This is the first of a three-part story about the Cambridge Beer festival.
Why now, why beer, why Cambridge?
Brett Summers must have felt as if he were being interrogated. He, along with Patrick Fanning, own the High Spot in Cambridge and with it, the distinction of being the second, overwhelming wave of craft beer tavern entrepreneurs in the area.
If Cambridge has a craft beer pioneer, it has to be Travis Todd. The long version of his story has been told elsewhere, but the short version goes like this: there was a time when the only place a person could purchase “Arrogant Bastard beer” was Ocean Odyssey.
No one really bought it, and Todd’s father, who owned the place gave him hell for his craft beer endeavors. History proved him right, though, and if the recent and continuing popularity of craft beer in Cambridge is any indication, it may even prove him more prescient than he realizes.
But if Ocean Odyssey was an oasis for craft beer 20 years ago, the High Spot is a beachhead today, and, although decorum led him to deflect the assertions, Summers is the air support. He provided a chunk of the funding and, with and because of the investment, the moral support that has allowed Fanning to transform Cambridge into a craft beer destination.
Fighting the beer mercs
I pushed Summers as to why he invested in a restaurant that would be known for its craft beer selection. Lots of places have $1.50 draft nights and do swell. As best as I could get, he thought craft beer was a worthwhile investment before it “officially” was. He believed in Fanning, who has a background in beer, stemming from his work with Southern Boys Concepts, the company that owns Evolution Craft Brewing, and that belief was sufficient. As it turned out, he was correct.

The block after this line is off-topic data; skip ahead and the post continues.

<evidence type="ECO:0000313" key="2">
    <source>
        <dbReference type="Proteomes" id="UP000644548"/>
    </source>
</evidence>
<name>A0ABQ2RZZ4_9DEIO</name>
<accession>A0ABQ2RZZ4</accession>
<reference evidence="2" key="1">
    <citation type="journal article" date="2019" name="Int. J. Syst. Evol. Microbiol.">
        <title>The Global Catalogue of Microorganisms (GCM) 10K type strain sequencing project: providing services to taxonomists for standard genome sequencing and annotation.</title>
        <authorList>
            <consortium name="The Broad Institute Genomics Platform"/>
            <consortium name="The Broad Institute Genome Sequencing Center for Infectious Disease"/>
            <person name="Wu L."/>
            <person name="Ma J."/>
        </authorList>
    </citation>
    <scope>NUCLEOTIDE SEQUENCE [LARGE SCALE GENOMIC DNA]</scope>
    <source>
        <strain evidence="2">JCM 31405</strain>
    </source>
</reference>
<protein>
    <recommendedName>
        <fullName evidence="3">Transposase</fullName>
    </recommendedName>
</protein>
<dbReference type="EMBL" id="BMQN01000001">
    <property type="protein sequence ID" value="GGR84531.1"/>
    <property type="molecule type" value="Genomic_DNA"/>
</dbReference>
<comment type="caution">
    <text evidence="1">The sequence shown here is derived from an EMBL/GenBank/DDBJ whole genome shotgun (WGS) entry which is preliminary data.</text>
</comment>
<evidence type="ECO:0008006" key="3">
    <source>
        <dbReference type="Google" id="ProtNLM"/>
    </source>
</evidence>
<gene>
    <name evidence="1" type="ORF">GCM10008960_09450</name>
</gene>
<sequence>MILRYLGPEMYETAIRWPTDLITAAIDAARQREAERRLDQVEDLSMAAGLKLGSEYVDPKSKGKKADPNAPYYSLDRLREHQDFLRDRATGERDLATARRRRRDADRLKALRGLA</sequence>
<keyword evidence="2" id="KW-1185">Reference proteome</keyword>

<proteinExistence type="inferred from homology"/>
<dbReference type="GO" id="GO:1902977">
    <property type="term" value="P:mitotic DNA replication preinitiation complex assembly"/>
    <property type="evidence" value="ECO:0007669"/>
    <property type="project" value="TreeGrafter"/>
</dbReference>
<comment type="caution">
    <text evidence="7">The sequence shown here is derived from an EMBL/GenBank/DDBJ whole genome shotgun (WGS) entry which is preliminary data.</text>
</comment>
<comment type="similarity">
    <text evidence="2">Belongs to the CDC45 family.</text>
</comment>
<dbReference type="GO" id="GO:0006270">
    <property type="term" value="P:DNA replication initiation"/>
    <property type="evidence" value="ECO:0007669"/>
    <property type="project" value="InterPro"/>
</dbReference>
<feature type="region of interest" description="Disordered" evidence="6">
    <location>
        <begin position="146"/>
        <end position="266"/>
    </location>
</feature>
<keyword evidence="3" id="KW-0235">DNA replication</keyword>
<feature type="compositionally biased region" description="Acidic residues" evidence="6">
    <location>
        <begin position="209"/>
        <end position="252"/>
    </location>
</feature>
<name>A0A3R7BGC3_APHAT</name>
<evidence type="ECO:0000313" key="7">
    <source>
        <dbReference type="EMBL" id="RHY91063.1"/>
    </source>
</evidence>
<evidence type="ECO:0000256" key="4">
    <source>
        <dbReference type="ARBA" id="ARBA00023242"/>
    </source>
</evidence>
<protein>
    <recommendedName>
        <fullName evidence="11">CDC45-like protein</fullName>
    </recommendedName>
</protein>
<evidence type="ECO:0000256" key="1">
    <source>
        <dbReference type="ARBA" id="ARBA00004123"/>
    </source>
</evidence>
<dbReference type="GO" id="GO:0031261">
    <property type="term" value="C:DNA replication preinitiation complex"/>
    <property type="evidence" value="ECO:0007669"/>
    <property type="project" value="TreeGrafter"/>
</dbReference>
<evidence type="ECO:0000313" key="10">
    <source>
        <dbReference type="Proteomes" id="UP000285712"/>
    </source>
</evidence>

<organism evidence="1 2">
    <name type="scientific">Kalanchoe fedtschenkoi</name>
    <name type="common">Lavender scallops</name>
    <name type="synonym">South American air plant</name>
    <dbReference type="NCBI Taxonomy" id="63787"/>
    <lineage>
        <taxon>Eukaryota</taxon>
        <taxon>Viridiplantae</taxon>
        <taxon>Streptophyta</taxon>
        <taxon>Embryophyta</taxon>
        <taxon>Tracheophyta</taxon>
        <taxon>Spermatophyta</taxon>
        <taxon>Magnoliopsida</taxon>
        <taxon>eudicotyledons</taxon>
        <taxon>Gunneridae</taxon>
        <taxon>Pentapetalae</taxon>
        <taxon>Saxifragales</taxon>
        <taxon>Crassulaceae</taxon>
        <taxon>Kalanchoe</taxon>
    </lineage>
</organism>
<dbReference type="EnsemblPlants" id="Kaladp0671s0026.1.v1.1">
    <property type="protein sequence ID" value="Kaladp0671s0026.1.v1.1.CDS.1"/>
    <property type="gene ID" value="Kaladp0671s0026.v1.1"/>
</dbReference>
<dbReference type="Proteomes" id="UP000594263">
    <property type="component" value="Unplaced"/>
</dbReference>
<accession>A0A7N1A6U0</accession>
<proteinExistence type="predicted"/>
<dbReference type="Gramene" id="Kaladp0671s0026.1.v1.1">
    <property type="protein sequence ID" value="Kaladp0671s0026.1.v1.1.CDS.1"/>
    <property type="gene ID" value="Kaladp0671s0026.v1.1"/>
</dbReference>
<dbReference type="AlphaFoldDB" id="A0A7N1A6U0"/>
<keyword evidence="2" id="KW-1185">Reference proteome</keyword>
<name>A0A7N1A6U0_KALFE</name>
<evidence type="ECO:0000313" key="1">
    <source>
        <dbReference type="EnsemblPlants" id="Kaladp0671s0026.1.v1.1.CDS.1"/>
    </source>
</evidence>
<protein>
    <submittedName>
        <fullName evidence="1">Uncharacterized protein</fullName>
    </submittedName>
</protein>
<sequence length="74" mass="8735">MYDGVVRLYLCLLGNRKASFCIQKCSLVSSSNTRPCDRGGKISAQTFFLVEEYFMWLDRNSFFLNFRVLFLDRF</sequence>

Craft beer, especially with the proliferation of crafty beers and what I’ll call craft beer mercs (people who invest in craft beer because it’s hot) is in an odd place right now. It’s the kind a place that brought about the craft beer bubble of the late 1990s. People who have money to invest sink it into beer because they think it’s inevitable that they’ll make a fortune. In the 1990s (and particularly and unfortunately in Cambridge during the Wild Goose years) when that turns out not to be the case they balk, ask for cuts or sell out. Today, those of us with a sense of that history are wary. We crave authenticity because the true believers won’t abandon us.
Speaking with Summers, I got the impression that this wasn’t lost on him. What he would have said (if he were a major investor in Twitter for example) is, “I know the difference between something sustainable and something that’s just a fad.”
But craft beer isn’t Twitter. It has suffered in the past at the hands of mercenaries. And no rational business person could ever say out loud that they weren’t a mercenary.
Evangelism is a cultural exercise
Spreading the word over at the RaR station at the Cambridge Beer Festival.
But he isn’t. Neither is Fanning.
What he is, and what Todd is, and what Fanning is, are people who are willing to put their money where their mouths are. In craft beer, too often and too increasingly, there is almost a stigma about doing the right thing, and the good thing and also making a living.
The craft beer evangelists in Cambridge aren’t brewers. We are what Malcolm Gladwell might call mavens. They have a sense of the cultural significance of something real and want to share it. Mavens help people find the words to describe the things they already like. And what they like is being able to make connections.
On some level, craft beer enthusiasts like being able to look people in the eye and talk about the beer they’re making. Ostensibly, this makes us better consumers. We protect good beer by learning about it, learning to tell the difference between merc purveyors and craft brewers. We want a person who can look us in the eye and tell us that they are part of our community, not taking advantage of it.
Next, we’ll take a look at the implications that come from establishing and promoting this kind of culture.